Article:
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The Early Temples and Monuments of the Alban People in Ancient Azerbaijan

The Early Temples and Monuments of the Alban People in Ancient Azerbaijan History

The Early Temples and Monuments of the Alban People in Ancient Azerbaijan

According to the information gleaned from numerous historical sources, the territories of ancient Azerbaijan, known as Caucasian Albania (not to be confused with the modern-day Albania in Europe) covered a wide area and was populated by many prehistoric tribes. 

This ancient territory which lasted between the 2nd century B.C to the 8th century, spread in the south, from Araz River to The Major Caucasus, and in the east, from the west coast of the Caspian Sea to the lands located in the west of Goycha Lake.

The borders of ancient Caucasian Albania (red dashed line), now largely the Republic of Azerbaijan. Wikimedia, CC

In the 5th century, Greek historian Herodotus provided information about the Alban tribes living under the name Kaspi, north of the Araz River. Roman author Pliny the Elder also confirmed the early existence of Alban rule, in the time of Alexander the Great.

Caucasian Albania was formed approximately in the 3rd to 4th century B.C., and Christianity established itself early. Centuries later there was an Islamic conquest, and the territory was occupied by the religious and political rule of Arab caliphate in the 7th century. The capital city was originally Qabala in the north, but eventually shifted to the more centralized Barda.

According to Greek geographer and philosopher Strabo, the populations of ancient Caucasian Albania consisted of many tribes speaking 26 languages.

From the introduction of Christianity in Caucasian Albania, the ideology persisted until the shift to Islam in the mid-7th century. A large part of the population accepted Islam, yet this did not cause an abolition of Alban-Christian ideology or national and cultural values. On the contrary, Islam put responsibility and liability on the shoulders of every Muslim to protect ancient Alban historical and cultural monuments, and the traditions of the ancient tribes of Azerbaijan.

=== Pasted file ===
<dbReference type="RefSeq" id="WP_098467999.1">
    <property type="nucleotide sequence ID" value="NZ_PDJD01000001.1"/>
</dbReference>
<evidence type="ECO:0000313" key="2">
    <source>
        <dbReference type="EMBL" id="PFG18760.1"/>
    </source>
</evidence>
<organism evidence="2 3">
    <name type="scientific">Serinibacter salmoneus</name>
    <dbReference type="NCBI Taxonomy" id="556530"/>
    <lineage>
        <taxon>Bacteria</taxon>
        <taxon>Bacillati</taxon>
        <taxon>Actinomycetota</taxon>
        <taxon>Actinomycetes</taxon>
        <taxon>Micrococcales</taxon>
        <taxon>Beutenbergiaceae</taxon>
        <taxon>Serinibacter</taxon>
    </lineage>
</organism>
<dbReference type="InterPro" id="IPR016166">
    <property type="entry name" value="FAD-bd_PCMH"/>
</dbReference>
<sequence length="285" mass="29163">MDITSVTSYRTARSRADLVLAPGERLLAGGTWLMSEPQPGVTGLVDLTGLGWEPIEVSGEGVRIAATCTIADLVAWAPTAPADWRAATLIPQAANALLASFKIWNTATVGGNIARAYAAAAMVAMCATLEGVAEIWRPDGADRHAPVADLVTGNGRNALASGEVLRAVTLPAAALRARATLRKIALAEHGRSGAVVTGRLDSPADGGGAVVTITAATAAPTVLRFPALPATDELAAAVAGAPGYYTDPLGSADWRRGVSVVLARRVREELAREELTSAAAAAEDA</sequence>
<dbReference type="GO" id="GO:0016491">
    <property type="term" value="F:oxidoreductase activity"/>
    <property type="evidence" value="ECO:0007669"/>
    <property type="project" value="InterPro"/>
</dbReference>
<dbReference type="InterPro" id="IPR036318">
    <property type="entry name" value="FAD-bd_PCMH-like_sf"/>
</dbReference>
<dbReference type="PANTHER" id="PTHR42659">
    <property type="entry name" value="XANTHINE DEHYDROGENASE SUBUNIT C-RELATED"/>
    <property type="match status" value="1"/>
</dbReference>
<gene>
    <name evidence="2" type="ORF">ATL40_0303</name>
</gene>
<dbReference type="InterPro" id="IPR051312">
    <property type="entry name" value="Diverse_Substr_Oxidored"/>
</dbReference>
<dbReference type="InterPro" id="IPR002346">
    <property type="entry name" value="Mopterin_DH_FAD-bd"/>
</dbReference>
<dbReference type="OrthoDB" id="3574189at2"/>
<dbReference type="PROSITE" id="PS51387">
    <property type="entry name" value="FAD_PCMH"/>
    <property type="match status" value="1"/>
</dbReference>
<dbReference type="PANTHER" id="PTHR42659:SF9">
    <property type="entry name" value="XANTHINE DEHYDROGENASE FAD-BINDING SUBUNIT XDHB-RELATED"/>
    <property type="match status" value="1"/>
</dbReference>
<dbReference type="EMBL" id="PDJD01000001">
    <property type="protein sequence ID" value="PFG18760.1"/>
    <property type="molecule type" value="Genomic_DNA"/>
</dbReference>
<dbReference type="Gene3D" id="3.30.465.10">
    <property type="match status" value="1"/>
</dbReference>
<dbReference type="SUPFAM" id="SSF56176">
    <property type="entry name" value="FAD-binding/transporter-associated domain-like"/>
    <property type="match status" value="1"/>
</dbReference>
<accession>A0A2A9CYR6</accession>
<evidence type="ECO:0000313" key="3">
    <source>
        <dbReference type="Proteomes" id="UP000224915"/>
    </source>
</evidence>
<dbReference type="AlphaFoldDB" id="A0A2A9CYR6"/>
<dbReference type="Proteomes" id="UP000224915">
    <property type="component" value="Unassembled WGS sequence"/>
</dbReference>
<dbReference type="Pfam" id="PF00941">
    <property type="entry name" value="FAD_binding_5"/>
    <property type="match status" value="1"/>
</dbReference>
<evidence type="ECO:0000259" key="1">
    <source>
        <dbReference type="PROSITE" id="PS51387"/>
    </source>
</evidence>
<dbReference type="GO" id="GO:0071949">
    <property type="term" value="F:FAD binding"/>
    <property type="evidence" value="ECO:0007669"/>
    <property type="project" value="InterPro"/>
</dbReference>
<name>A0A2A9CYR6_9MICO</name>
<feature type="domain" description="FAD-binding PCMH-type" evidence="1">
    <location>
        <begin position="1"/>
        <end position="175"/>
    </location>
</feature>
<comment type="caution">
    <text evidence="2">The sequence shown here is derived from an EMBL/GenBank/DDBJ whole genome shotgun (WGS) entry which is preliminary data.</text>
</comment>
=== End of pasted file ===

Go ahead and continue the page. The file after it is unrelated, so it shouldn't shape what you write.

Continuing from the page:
One of the ancestor tribes of the Azerbaijani people, the Albans originated in the area and established a rich and unique culture. The Chairmen of Public Association for Protection of Historical and Cultural Monuments in the Occupied Territories of Azerbaijan, Faiq Ismayilov has stated that the importance of native Alban sources is very crucial in the study of ancient and Middle-Ages history and culture of Azerbaijan. 

Starting from the first century, Christianity spread to the South Caucuses where the empire had economic and cultural relations.  After a declaration of Christianity as the official state religion by Caucasian Albanian King Urnayr, new temples and churches started being built in the country.

The majority of these Alban monuments have survived till modern times in a state of good preservation. The oldest Christian church in the Caucuses is located in Kish, of the Sheki region of Azerbaijan.  Although there is no epigraphic writing on the temple, the architecture and planning features, construction style and the technology used to create it strongly suggest it was created by Alban architects.


The Church of Kish, Church of Caucasian Albania, Azerbaijan. Wikimedia, CC

Analysis of objects found beneath the alter date the cultic site to about 3,000 B.C. The church was founded on the 1st century. Passed five stages of construction from the twelfth century.

Dome interior of the Church of Kish, with ancient chandelier. Wikipedia, CC